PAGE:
Herbert Sauro delves into a history of attempts to engineer life.
Synthetic: How Life Got Made
In 2000, two landmark papers started a revolution in our ability to design entirely new functions inside cells. The authors took two electronic circuits — an oscillator and a switch — and built the equivalent from living matter (M. B. Elowitz and S. Leibler Nature 403, 335–338 (2000); T. S. Gardner et al. Nature 403, 339–342; 2000). Life became a machine. To many, including me, this was a profound moment: the beginning of the field of synthetic biology. Now an international enterprise with the potential to transform our lives, synthetic biology crosses age and organizational boundaries, and involves large corporations, small start-ups, academics and tinkerers.
In Synthetic, talented science historian Sophia Roosth describes her observations of the field's early evolution — the fruit of embedding herself in the working lives of synthetic biologists at the Massachusetts Institute of Technology in Cambridge. She chronicles the adventures of players such as bioengineer Drew Endy and computer engineer Tom Knight, who championed the field. She covers highlights including whether we can patent new life and how automation is changing the way we do biology. She looks at biologist George Church's dream of resurrecting the woolly mammoth. And she examines the start of the do-it-yourself synthbio scene, in which amateurs set up labs in garages and bedrooms.
Roosth conducted some interviews at the University of California, Berkeley, as well as at the Joint BioEnergy Institute and Amyris Biotechnologies in nearby Emeryville, where metabolic engineering is the primary interest. One surprising insight that she gathered was the difference in scientific cultures. The east-coast scene, as one interviewee notes, is “super all positive, group love”. The west is more corporate — a reversal of expectations.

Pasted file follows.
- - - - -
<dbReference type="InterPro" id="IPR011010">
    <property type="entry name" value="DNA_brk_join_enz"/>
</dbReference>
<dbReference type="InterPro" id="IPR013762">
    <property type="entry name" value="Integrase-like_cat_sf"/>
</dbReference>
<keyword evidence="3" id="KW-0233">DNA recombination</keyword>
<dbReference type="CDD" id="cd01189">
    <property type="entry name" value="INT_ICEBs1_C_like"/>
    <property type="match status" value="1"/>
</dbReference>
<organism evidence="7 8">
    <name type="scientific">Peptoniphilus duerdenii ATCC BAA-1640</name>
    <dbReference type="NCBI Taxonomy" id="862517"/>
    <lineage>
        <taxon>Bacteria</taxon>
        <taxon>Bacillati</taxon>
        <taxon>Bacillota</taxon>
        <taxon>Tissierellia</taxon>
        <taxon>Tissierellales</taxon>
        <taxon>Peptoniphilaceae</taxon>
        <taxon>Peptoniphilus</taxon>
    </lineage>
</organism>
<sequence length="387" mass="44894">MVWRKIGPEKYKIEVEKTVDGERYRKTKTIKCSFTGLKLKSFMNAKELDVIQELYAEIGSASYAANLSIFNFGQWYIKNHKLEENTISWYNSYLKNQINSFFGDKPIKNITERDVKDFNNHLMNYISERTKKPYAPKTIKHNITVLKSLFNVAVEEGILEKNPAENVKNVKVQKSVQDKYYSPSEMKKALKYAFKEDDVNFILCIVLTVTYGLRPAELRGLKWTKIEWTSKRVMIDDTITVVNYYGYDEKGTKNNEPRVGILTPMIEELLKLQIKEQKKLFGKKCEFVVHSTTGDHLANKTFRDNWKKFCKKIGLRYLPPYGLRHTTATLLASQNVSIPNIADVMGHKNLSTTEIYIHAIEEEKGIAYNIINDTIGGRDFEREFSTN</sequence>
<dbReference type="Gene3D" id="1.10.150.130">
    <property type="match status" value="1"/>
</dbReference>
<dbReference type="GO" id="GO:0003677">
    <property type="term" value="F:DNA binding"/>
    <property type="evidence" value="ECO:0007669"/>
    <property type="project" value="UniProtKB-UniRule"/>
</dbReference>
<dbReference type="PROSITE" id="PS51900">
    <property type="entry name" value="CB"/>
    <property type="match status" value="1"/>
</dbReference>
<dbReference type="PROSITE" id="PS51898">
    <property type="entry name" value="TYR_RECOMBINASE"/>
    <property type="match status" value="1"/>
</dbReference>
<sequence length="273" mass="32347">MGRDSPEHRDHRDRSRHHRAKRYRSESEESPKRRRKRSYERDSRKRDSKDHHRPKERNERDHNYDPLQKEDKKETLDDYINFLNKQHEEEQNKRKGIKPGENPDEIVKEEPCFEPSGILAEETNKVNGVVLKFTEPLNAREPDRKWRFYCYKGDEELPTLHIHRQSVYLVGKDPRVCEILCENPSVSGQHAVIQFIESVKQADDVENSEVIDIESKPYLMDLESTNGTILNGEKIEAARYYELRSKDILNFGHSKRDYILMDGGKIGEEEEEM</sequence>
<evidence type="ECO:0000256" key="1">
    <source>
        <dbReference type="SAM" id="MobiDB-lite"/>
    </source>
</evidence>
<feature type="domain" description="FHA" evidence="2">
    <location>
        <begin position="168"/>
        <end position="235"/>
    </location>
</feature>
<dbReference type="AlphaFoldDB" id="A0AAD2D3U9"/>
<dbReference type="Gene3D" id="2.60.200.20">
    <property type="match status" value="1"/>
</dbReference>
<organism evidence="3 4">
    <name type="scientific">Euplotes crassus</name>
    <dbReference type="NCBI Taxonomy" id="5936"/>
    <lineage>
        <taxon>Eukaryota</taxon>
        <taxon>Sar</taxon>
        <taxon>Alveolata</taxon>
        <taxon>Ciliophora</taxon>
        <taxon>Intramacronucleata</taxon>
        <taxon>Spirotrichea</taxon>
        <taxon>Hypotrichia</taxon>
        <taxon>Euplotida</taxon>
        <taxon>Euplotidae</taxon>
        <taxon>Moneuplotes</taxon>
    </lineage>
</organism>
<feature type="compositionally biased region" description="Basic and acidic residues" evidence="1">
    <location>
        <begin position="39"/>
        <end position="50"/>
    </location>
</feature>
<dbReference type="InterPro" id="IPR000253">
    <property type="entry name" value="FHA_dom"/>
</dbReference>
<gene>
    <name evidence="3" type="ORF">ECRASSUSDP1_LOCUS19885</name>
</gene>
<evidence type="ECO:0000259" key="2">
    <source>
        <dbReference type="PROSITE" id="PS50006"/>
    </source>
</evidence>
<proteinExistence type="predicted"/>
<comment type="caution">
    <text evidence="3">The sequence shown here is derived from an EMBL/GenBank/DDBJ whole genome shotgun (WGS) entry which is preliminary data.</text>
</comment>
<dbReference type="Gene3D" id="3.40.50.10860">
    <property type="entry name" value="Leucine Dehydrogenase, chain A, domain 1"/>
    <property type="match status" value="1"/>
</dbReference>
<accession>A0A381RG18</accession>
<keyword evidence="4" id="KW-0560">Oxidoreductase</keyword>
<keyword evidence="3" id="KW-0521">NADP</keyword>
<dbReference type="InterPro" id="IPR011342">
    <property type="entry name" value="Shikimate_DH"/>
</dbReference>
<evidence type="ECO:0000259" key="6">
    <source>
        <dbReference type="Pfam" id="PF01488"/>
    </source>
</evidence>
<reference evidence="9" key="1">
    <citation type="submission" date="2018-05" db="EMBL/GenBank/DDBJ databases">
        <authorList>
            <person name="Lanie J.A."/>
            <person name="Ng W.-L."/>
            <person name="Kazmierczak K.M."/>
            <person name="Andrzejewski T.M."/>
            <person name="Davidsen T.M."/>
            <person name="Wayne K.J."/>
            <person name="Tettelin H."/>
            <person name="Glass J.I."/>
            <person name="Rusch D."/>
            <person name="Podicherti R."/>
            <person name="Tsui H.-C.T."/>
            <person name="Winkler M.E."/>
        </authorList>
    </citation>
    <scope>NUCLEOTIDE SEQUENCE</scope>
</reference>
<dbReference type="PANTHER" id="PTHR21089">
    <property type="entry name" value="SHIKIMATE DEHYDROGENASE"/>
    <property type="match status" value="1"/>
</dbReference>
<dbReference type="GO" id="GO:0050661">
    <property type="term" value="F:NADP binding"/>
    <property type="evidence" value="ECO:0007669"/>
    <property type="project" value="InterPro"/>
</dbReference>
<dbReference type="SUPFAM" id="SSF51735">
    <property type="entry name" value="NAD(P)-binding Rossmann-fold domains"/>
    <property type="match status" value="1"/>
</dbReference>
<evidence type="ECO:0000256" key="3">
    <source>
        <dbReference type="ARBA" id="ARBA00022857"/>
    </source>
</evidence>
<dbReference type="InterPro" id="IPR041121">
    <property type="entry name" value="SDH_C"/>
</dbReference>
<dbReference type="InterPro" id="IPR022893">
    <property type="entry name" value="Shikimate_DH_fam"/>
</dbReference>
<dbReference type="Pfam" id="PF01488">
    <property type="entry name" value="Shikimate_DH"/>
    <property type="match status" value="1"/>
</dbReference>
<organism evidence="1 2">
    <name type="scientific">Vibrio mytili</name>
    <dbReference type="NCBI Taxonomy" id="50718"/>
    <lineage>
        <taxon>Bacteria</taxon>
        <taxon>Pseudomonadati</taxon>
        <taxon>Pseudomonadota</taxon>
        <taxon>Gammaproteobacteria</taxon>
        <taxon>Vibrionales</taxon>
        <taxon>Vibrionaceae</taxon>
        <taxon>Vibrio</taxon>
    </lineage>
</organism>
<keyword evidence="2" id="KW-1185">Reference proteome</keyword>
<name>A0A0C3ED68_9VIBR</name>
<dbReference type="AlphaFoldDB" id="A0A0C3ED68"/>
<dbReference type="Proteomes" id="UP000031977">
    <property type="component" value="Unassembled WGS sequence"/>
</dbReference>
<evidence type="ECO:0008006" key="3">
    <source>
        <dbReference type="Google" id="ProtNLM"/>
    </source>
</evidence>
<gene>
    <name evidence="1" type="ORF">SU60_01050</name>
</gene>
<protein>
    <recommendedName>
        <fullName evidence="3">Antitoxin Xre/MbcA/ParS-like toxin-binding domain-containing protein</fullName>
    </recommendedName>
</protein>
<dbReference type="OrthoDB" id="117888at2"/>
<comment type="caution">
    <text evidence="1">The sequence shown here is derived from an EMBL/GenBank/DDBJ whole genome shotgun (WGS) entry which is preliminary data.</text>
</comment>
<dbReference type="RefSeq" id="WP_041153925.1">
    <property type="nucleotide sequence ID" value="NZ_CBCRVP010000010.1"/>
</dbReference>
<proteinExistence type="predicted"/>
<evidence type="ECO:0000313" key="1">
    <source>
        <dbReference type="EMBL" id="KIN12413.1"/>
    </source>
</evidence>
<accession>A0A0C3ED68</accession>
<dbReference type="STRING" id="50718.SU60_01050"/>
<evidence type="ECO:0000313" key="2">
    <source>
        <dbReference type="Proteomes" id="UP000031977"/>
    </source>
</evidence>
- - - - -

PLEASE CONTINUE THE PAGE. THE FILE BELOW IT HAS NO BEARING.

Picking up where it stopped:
Roosth's approach sparks deep questions about the nature of life. At Berkeley, she and bioengineer Adam Arkin discussed what makes a pig gene a pig gene. He said that this isn't a meaningful question: out of context, the gene has no “pigness”. Thus, Roosth asks, how do we define species in the synthetic world, and what does it mean to move genes from one organism to another? More profoundly, what does 'synthetic' even mean?
Roosth delves into different interpretations. For instance, when organic chemistry was emerging in the eighteenth century, 'synthetic' referred to making organic compounds by human agency. In 2010, the biotechnologist Craig Venter claimed to have created synthetic life (D. G. Gibson et al. Science 329, 52–56; 2010). His lab inserted the genome of the bacterium Mycoplasma mycoides (synthesized and slightly modified) into a 'dead' cell of a closely related organism, revivifying its protoplasm (see N. Comfort Nature 502, 436–437; 2013). Was the synthetic element in this process the use of carbon, hydrogen and oxygen from non-living sources? Was it that the inserted DNA had been built from a slightly altered sequence on a computer's hard drive? Or was it the act of creating a new biological cell by human intervention?
I do have quibbles. Roosth's focus is exclusively on US labs. The dearth of coverage of Europe — except for a passing comment on Dolly the sheep, cloned at the Roslin Institute outside Edinburgh, UK — makes Synthetic a little one-sided. There are other omissions. For example, Roosth hardly discusses the pioneering work by James Collins at Boston University in Massachusetts and his colleagues: they created one of the first synthetic circuits in a cell.
Yet the chapter on DIY synthbio is a welcome reminder of the excitement I remember from the late 1970s, when amateur groups helped to drive the desktop-computer revolution. Hobbyist groups are still emerging in biology, such as the non-profit SoundBio Lab, founded by synthetic biologist Michal Galdzicki, data scientist Zach Mueller and science educator Regina Wu in Seattle, Washington — my home town. I suspect that the main role of these organizations will not be in inventing new life, but in teaching the general public; less grand, but equally important.
Synthetic biology holds great promise in delivering new sources of energy and materials, therapeutics and, most exciting of all, regenerative medicine. What might stymie future development is funding. Currently, basic science funding in the United States is extremely uncertain; it could be dramatically curtailed in the next five years. Meanwhile, Europe and China are boosting their basic research in synthetic biology — and could eventually become dominant players.